It’s the kind of statistic that can’t be explained even though program after program is aimed at targeting it at the local and state levels.
Simply put, babies born in Ohio are at a higher risk of not seeing their first birthday than most other states.
State officials, in a recently released report, charts Ohio’s infant-mortality rate as one of the worst in the nation. While the national rate dropped by 11 percent from 2000-10, it increased 3 percent in Ohio over that period, according to state numbers.
“No matter how we slice this problem, it’s significant,” said state Sen. Shannon Jones, R-Springboro, who also chairs the Medicaid, Health and Human Services Committee. “It’s way worse than the national average.”
Jones said she plans to bring the issue to Senate health discussions as well as local health leaders and the public so lawmakers can better understand the problem.
The infant-mortality rate looks at any death of an infant under the age of 1. The Ohio Department of Health said the top causes of infant deaths include low birth weight, birth defects and sudden infant death syndrome.
Katy Tobel, of the Sudden Infant Death Network of Ohio, said legislators can help the most by providing the necessary funding for a stronger education campaign.
“Lack of funding limits what you can do, where you can go and the people you can reach,” she said.
Tobel, a Brunswick resident, started her work with the organization in 1998 after her son died from SIDS when he was just shy of 5 months old.
“I joined because I initially needed the support for myself and then I stayed because I wanted to be a support to others,” she said. “I’m not surprised to hear Ohio still remains high on infant mortality. There are so many things that play into it from education to race to economics.”
Tobel said the main focus of the SID Network of Ohio, the only organization solely geared toward decreasing infant deaths related to SIDS in the state, is to fundraise and purchase a simple article of clothing that carries a strong message.
“We want to make sure that every baby born in the state receives an onesie with the message ‘back to sleep is best,’ ” Tobel said. “It has been proven that the safest way for a baby to sleep is on its back in a crib that has nothing in it. No blankets, stuffed animals or bumper pads.”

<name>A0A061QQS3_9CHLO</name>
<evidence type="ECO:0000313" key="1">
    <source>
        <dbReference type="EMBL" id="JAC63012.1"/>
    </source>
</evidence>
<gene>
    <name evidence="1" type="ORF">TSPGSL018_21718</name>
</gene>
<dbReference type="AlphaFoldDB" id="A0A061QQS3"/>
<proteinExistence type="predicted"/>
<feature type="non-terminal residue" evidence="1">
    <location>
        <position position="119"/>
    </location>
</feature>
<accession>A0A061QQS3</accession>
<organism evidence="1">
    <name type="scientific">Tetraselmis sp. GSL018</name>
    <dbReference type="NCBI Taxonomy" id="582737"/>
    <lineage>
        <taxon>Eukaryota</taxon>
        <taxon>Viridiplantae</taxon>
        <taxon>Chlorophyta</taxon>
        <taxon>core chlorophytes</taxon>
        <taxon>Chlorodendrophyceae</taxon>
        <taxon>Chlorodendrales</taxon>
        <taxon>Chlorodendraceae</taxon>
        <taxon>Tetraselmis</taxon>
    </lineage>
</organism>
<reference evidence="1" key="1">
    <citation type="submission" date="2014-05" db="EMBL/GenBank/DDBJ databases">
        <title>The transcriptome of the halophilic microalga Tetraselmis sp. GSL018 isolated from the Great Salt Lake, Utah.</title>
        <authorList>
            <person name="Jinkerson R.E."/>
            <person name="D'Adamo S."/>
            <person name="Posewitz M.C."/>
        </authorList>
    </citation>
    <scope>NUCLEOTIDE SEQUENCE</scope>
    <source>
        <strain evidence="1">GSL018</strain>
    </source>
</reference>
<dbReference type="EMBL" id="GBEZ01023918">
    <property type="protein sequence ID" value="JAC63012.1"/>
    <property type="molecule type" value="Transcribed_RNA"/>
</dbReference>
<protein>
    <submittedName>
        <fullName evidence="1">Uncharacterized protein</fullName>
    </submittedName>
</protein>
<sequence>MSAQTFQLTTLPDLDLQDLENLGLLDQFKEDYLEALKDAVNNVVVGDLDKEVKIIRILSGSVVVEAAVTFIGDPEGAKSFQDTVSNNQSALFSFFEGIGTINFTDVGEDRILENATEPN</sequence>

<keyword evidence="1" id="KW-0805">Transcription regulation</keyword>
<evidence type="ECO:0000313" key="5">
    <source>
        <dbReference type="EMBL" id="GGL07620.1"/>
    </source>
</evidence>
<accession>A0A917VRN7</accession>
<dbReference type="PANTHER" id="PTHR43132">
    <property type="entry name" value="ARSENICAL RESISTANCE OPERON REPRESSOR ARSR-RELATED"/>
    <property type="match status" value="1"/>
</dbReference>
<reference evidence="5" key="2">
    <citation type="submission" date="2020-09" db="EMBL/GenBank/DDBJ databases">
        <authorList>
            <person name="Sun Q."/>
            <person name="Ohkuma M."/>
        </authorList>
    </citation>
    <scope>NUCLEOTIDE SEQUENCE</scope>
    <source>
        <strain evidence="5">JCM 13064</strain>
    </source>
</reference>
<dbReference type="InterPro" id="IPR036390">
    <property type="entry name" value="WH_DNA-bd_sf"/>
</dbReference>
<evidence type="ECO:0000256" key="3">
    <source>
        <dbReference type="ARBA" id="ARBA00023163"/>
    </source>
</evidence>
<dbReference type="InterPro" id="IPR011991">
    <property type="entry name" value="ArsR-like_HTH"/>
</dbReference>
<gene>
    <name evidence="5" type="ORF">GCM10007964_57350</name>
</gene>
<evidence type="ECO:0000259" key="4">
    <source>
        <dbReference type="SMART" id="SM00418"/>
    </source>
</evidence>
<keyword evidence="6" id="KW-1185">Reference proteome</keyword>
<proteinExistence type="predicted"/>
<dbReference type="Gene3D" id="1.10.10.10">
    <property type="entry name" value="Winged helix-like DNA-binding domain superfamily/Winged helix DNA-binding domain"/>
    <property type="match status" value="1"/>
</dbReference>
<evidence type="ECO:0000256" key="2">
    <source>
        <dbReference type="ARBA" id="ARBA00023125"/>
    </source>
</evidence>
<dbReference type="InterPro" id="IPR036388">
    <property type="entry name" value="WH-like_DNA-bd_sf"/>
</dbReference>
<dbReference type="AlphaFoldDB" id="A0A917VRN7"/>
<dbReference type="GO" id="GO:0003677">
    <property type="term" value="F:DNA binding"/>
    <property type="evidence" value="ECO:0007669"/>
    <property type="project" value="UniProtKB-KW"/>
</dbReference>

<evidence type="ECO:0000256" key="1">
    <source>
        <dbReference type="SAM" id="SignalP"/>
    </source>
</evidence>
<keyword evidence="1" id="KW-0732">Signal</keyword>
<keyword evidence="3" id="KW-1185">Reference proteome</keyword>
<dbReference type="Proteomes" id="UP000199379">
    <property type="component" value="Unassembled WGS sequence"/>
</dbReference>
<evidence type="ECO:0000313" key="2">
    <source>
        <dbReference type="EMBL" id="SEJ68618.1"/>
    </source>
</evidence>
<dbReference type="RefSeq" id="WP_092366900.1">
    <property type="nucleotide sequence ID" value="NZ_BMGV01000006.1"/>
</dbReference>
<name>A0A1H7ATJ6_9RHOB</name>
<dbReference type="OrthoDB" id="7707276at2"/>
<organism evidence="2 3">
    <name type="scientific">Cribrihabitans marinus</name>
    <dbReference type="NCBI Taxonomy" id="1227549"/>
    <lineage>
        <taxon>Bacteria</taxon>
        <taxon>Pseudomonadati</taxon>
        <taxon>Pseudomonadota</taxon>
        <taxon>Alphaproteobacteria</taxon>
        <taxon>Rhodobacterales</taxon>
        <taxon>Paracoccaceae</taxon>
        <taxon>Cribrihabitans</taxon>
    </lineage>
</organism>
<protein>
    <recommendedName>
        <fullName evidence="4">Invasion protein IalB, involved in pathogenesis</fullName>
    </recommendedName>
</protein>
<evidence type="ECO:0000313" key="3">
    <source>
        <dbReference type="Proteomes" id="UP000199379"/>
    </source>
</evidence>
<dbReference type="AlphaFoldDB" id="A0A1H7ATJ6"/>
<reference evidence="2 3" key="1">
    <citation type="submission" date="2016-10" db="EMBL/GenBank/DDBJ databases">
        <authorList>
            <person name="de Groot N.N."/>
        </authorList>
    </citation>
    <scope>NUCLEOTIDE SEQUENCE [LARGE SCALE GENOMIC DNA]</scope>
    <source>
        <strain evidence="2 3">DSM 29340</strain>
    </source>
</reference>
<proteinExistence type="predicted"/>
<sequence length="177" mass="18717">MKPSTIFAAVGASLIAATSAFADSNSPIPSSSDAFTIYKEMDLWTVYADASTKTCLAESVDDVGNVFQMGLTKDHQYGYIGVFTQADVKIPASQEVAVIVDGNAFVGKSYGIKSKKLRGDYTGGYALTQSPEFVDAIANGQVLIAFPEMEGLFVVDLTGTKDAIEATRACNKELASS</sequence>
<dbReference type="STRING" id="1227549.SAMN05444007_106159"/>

Dr. Ted Wymyslo, the state health department director, said it’s a community problem and that many deaths can be prevented by improving health even before conception.
On Tuesday, Wymyslo announced a new partnership among local health departments, the state department and CityMatCH, an organization that connects health agencies to solve problems. It will focus on trying to halt the high mortality rates and address the widening gap between white and black rates.
The state’s infant-mortality rate is 7.7 deaths per 1,000 births, putting Ohio 48th in the nation. The rate for black babies is 49th. The partnership allows Ohio’s urban centers to tap national experts and a wealth of information about the issue, Wymyslo said.
“There’s no reason to justify that if you’re a black infant born in Ohio, you have 2.5 times the risk of dying before your birthday than if you were a white infant born in Ohio,” he said.
The unexpected nature of losing a child to SIDS often will cause a family to shut down and not want to talk about their loss, said Imam Paul Hasan of Interfaith Ministries in Lorain.
He speaks from experience. In October 2012, his grandson, then just 5 weeks old, slid between a couch and couch cushion at his home and suffocated. Lorain County Coroner Dr. Stephen Evans ruled the cause of death as sudden infant death syndrome from an unsafe sleep position.
“It’s a tragic thing to happen to a family, to lose a loved one like that,” Hasan said. “It affects the whole family.”
Hasan, who often tells the people he ministers to guard their children and be constantly aware of where they are, said more education and information needs to flow into the community.
“It’s hard to talk about, but we have to if we want this to stop,” he said.
State health officials said a new effort will focus on trying to improve the infant-mortality rate.
“With seven medical schools, nursing schools, medical-research facilities and a variety of high-quality hospitals, “it’s a surprise to everyone that our outcomes really aren’t indicative of the capability we have in our delivery system,” Wymyslo said. “This is not just a problem of delivery rooms.”
Morog said Elyria has chosen to tackle the problem from pregnancy to toddlerhood by embracing programs like the Ohio Infant Mortality Reduction Initiative and Help Me Grow.
The first deals almost exclusively with black women from the time of pregnancy to when their children are 2 years old and incorporates education with monthly home visits.
The Help Me Grow program is for any pregnant woman and follows her until a child is 3. It mainly is focused on making sure children hit developmental benchmarks.
“We want to make sure these mothers have access to all available resources in the community,” Morog said. “We don’t want to single out a group, but statistics are telling us we need a more targeted education campaign.”
The success of the Ohio Infant Mortality Reduction Initiative, in existence in Elyria for more than 10 years, is marked with each celebrated birthday for a child. There are 50 families enrolled in the program.
“And, we haven’t had an infant death in at least the last three years of the women who have been in the program,” Morog said. “That’s how we know it works.”
The Associated Press contributed to this story. Contact reporter Lisa Roberson at (440) 329-7121 or email@example.com.